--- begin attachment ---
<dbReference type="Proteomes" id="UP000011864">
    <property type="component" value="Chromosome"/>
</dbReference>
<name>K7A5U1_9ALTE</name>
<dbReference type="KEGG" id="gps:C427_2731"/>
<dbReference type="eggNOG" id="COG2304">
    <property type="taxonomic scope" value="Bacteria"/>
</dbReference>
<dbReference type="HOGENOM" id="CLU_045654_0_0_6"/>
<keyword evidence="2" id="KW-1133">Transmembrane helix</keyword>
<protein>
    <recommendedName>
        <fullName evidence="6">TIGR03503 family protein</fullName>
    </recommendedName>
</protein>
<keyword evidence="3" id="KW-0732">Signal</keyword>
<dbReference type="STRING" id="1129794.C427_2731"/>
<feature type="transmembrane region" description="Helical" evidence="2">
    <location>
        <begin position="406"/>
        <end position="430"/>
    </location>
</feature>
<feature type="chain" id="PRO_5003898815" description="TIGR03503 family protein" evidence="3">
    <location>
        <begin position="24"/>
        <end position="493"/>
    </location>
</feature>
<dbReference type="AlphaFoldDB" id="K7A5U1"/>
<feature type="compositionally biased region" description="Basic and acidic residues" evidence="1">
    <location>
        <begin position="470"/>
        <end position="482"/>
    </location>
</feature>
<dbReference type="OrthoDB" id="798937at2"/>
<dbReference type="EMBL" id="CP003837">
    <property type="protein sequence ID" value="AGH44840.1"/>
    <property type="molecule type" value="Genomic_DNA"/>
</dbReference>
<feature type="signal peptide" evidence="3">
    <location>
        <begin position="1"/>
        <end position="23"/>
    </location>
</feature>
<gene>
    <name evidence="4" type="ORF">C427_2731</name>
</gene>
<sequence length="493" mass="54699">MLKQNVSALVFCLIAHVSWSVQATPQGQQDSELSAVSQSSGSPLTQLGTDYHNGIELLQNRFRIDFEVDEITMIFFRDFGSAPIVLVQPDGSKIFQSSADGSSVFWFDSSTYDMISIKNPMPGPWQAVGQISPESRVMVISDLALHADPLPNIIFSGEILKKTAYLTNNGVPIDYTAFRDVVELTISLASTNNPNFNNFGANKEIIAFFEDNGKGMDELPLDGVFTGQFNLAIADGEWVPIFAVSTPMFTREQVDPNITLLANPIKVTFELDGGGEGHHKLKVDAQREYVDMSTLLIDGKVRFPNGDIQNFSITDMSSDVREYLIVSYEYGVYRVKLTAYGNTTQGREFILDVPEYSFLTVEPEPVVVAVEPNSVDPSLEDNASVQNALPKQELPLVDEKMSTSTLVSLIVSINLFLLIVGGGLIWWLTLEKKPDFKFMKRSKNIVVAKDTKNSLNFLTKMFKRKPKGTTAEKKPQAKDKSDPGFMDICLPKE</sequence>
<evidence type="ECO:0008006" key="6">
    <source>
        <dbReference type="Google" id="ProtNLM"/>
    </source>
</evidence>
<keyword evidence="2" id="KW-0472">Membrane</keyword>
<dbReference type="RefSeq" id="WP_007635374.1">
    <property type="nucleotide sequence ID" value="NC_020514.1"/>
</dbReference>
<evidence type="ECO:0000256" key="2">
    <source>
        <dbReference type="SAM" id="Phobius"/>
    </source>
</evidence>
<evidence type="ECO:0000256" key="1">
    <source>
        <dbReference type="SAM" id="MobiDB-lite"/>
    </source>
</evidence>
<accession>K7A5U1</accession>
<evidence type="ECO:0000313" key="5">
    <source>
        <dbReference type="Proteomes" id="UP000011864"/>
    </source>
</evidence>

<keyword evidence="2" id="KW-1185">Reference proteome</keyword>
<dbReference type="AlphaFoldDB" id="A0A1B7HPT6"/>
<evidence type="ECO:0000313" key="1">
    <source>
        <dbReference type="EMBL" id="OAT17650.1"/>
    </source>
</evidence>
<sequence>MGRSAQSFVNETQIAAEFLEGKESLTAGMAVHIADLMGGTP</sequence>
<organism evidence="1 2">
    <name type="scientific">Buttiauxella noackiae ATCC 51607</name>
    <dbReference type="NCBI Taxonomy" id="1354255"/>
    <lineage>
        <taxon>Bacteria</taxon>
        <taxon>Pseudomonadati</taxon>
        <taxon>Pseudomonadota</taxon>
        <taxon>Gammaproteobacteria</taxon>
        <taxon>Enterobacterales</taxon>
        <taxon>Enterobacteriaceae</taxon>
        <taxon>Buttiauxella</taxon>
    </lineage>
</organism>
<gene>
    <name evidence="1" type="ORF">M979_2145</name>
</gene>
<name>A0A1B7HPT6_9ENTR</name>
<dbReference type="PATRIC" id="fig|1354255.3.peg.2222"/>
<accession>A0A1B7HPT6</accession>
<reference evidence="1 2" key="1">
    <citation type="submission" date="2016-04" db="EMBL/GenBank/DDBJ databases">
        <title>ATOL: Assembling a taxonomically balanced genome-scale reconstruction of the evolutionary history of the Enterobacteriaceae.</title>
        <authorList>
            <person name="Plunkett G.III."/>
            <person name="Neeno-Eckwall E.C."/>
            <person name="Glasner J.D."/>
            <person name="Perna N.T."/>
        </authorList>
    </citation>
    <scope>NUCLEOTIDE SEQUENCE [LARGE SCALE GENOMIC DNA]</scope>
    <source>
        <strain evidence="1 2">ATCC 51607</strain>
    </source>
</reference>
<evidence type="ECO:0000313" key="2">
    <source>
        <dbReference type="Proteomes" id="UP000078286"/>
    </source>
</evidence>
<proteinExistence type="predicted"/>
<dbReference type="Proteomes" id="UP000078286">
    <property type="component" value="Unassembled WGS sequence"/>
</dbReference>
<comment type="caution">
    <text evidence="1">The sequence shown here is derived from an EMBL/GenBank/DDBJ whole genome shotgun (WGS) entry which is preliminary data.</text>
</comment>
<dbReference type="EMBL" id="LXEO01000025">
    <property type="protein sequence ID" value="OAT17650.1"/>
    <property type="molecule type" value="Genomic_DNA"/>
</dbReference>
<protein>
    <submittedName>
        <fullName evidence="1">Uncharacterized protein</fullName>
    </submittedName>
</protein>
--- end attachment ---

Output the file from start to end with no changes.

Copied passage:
<dbReference type="Proteomes" id="UP000011864">
    <property type="component" value="Chromosome"/>
</dbReference>
<name>K7A5U1_9ALTE</name>
<dbReference type="KEGG" id="gps:C427_2731"/>
<dbReference type="eggNOG" id="COG2304">
    <property type="taxonomic scope" value="Bacteria"/>
</dbReference>
<dbReference type="HOGENOM" id="CLU_045654_0_0_6"/>
<keyword evidence="2" id="KW-1133">Transmembrane helix</keyword>
<protein>
    <recommendedName>
        <fullName evidence="6">TIGR03503 family protein</fullName>
    </recommendedName>
</protein>
<keyword evidence="3" id="KW-0732">Signal</keyword>
<dbReference type="STRING" id="1129794.C427_2731"/>
<feature type="transmembrane region" description="Helical" evidence="2">
    <location>
        <begin position="406"/>
        <end position="430"/>
    </location>
</feature>
<feature type="chain" id="PRO_5003898815" description="TIGR03503 family protein" evidence="3">
    <location>
        <begin position="24"/>
        <end position="493"/>
    </location>
</feature>
<dbReference type="AlphaFoldDB" id="K7A5U1"/>
<feature type="compositionally biased region" description="Basic and acidic residues" evidence="1">
    <location>
        <begin position="470"/>
        <end position="482"/>
    </location>
</feature>
<dbReference type="OrthoDB" id="798937at2"/>
<dbReference type="EMBL" id="CP003837">
    <property type="protein sequence ID" value="AGH44840.1"/>
    <property type="molecule type" value="Genomic_DNA"/>
</dbReference>
<feature type="signal peptide" evidence="3">
    <location>
        <begin position="1"/>
        <end position="23"/>
    </location>
</feature>
<gene>
    <name evidence="4" type="ORF">C427_2731</name>
</gene>
<sequence length="493" mass="54699">MLKQNVSALVFCLIAHVSWSVQATPQGQQDSELSAVSQSSGSPLTQLGTDYHNGIELLQNRFRIDFEVDEITMIFFRDFGSAPIVLVQPDGSKIFQSSADGSSVFWFDSSTYDMISIKNPMPGPWQAVGQISPESRVMVISDLALHADPLPNIIFSGEILKKTAYLTNNGVPIDYTAFRDVVELTISLASTNNPNFNNFGANKEIIAFFEDNGKGMDELPLDGVFTGQFNLAIADGEWVPIFAVSTPMFTREQVDPNITLLANPIKVTFELDGGGEGHHKLKVDAQREYVDMSTLLIDGKVRFPNGDIQNFSITDMSSDVREYLIVSYEYGVYRVKLTAYGNTTQGREFILDVPEYSFLTVEPEPVVVAVEPNSVDPSLEDNASVQNALPKQELPLVDEKMSTSTLVSLIVSINLFLLIVGGGLIWWLTLEKKPDFKFMKRSKNIVVAKDTKNSLNFLTKMFKRKPKGTTAEKKPQAKDKSDPGFMDICLPKE</sequence>
<evidence type="ECO:0008006" key="6">
    <source>
        <dbReference type="Google" id="ProtNLM"/>
    </source>
</evidence>
<keyword evidence="2" id="KW-0472">Membrane</keyword>
<dbReference type="RefSeq" id="WP_007635374.1">
    <property type="nucleotide sequence ID" value="NC_020514.1"/>
</dbReference>
<evidence type="ECO:0000256" key="2">
    <source>
        <dbReference type="SAM" id="Phobius"/>
    </source>
</evidence>
<evidence type="ECO:0000256" key="1">
    <source>
        <dbReference type="SAM" id="MobiDB-lite"/>
    </source>
</evidence>
<accession>K7A5U1</accession>
<evidence type="ECO:0000313" key="5">
    <source>
        <dbReference type="Proteomes" id="UP000011864"/>
    </source>
</evidence>

<keyword evidence="2" id="KW-1185">Reference proteome</keyword>
<dbReference type="AlphaFoldDB" id="A0A1B7HPT6"/>
<evidence type="ECO:0000313" key="1">
    <source>
        <dbReference type="EMBL" id="OAT17650.1"/>
    </source>
</evidence>
<sequence>MGRSAQSFVNETQIAAEFLEGKESLTAGMAVHIADLMGGTP</sequence>
<organism evidence="1 2">
    <name type="scientific">Buttiauxella noackiae ATCC 51607</name>
    <dbReference type="NCBI Taxonomy" id="1354255"/>
    <lineage>
        <taxon>Bacteria</taxon>
        <taxon>Pseudomonadati</taxon>
        <taxon>Pseudomonadota</taxon>
        <taxon>Gammaproteobacteria</taxon>
        <taxon>Enterobacterales</taxon>
        <taxon>Enterobacteriaceae</taxon>
        <taxon>Buttiauxella</taxon>
    </lineage>
</organism>
<gene>
    <name evidence="1" type="ORF">M979_2145</name>
</gene>
<name>A0A1B7HPT6_9ENTR</name>
<dbReference type="PATRIC" id="fig|1354255.3.peg.2222"/>
<accession>A0A1B7HPT6</accession>
<reference evidence="1 2" key="1">
    <citation type="submission" date="2016-04" db="EMBL/GenBank/DDBJ databases">
        <title>ATOL: Assembling a taxonomically balanced genome-scale reconstruction of the evolutionary history of the Enterobacteriaceae.</title>
        <authorList>
            <person name="Plunkett G.III."/>
            <person name="Neeno-Eckwall E.C."/>
            <person name="Glasner J.D."/>
            <person name="Perna N.T."/>
        </authorList>
    </citation>
    <scope>NUCLEOTIDE SEQUENCE [LARGE SCALE GENOMIC DNA]</scope>
    <source>
        <strain evidence="1 2">ATCC 51607</strain>
    </source>
</reference>
<evidence type="ECO:0000313" key="2">
    <source>
        <dbReference type="Proteomes" id="UP000078286"/>
    </source>
</evidence>
<proteinExistence type="predicted"/>
<dbReference type="Proteomes" id="UP000078286">
    <property type="component" value="Unassembled WGS sequence"/>
</dbReference>
<comment type="caution">
    <text evidence="1">The sequence shown here is derived from an EMBL/GenBank/DDBJ whole genome shotgun (WGS) entry which is preliminary data.</text>
</comment>
<dbReference type="EMBL" id="LXEO01000025">
    <property type="protein sequence ID" value="OAT17650.1"/>
    <property type="molecule type" value="Genomic_DNA"/>
</dbReference>
<protein>
    <submittedName>
        <fullName evidence="1">Uncharacterized protein</fullName>
    </submittedName>
</protein>